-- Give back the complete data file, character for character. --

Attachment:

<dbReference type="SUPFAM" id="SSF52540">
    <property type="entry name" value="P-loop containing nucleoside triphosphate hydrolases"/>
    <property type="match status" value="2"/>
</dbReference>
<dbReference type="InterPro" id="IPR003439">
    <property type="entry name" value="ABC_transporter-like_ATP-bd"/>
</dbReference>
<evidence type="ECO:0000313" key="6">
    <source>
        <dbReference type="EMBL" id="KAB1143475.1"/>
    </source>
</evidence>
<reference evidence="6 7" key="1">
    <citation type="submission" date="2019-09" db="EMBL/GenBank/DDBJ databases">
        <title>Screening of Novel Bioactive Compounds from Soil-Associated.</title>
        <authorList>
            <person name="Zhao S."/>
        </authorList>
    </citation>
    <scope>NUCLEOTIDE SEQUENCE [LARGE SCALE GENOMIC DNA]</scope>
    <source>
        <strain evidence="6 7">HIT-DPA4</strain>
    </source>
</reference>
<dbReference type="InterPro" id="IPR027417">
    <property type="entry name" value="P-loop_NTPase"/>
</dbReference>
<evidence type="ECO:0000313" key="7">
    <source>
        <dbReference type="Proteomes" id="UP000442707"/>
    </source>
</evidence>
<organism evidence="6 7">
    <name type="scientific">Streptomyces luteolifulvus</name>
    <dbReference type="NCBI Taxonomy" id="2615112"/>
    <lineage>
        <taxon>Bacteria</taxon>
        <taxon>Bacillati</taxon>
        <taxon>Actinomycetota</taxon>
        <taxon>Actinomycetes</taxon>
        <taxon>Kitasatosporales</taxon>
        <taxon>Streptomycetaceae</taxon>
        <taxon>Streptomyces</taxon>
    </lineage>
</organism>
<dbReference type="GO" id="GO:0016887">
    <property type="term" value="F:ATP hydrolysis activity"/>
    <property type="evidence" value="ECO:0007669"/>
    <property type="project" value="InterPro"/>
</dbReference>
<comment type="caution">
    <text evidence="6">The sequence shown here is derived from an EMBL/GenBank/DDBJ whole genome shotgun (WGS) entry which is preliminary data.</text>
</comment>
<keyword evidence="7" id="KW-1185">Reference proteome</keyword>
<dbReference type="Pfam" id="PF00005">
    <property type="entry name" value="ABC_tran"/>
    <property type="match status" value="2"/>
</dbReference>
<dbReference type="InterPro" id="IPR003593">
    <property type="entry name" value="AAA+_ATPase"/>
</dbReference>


<dbReference type="SUPFAM" id="SSF52540">
    <property type="entry name" value="P-loop containing nucleoside triphosphate hydrolases"/>
    <property type="match status" value="2"/>
</dbReference>
<dbReference type="InterPro" id="IPR003439">
    <property type="entry name" value="ABC_transporter-like_ATP-bd"/>
</dbReference>
<evidence type="ECO:0000313" key="6">
    <source>
        <dbReference type="EMBL" id="KAB1143475.1"/>
    </source>
</evidence>
<reference evidence="6 7" key="1">
    <citation type="submission" date="2019-09" db="EMBL/GenBank/DDBJ databases">
        <title>Screening of Novel Bioactive Compounds from Soil-Associated.</title>
        <authorList>
            <person name="Zhao S."/>
        </authorList>
    </citation>
    <scope>NUCLEOTIDE SEQUENCE [LARGE SCALE GENOMIC DNA]</scope>
    <source>
        <strain evidence="6 7">HIT-DPA4</strain>
    </source>
</reference>
<dbReference type="InterPro" id="IPR027417">
    <property type="entry name" value="P-loop_NTPase"/>
</dbReference>
<evidence type="ECO:0000313" key="7">
    <source>
        <dbReference type="Proteomes" id="UP000442707"/>
    </source>
</evidence>
<organism evidence="6 7">
    <name type="scientific">Streptomyces luteolifulvus</name>
    <dbReference type="NCBI Taxonomy" id="2615112"/>
    <lineage>
        <taxon>Bacteria</taxon>
        <taxon>Bacillati</taxon>
        <taxon>Actinomycetota</taxon>
        <taxon>Actinomycetes</taxon>
        <taxon>Kitasatosporales</taxon>
        <taxon>Streptomycetaceae</taxon>
        <taxon>Streptomyces</taxon>
    </lineage>
</organism>
<dbReference type="GO" id="GO:0016887">
    <property type="term" value="F:ATP hydrolysis activity"/>
    <property type="evidence" value="ECO:0007669"/>
    <property type="project" value="InterPro"/>
</dbReference>
<comment type="caution">
    <text evidence="6">The sequence shown here is derived from an EMBL/GenBank/DDBJ whole genome shotgun (WGS) entry which is preliminary data.</text>
</comment>
<keyword evidence="7" id="KW-1185">Reference proteome</keyword>
<dbReference type="Pfam" id="PF00005">
    <property type="entry name" value="ABC_tran"/>
    <property type="match status" value="2"/>
</dbReference>
<dbReference type="InterPro" id="IPR003593">
    <property type="entry name" value="AAA+_ATPase"/>
</dbReference>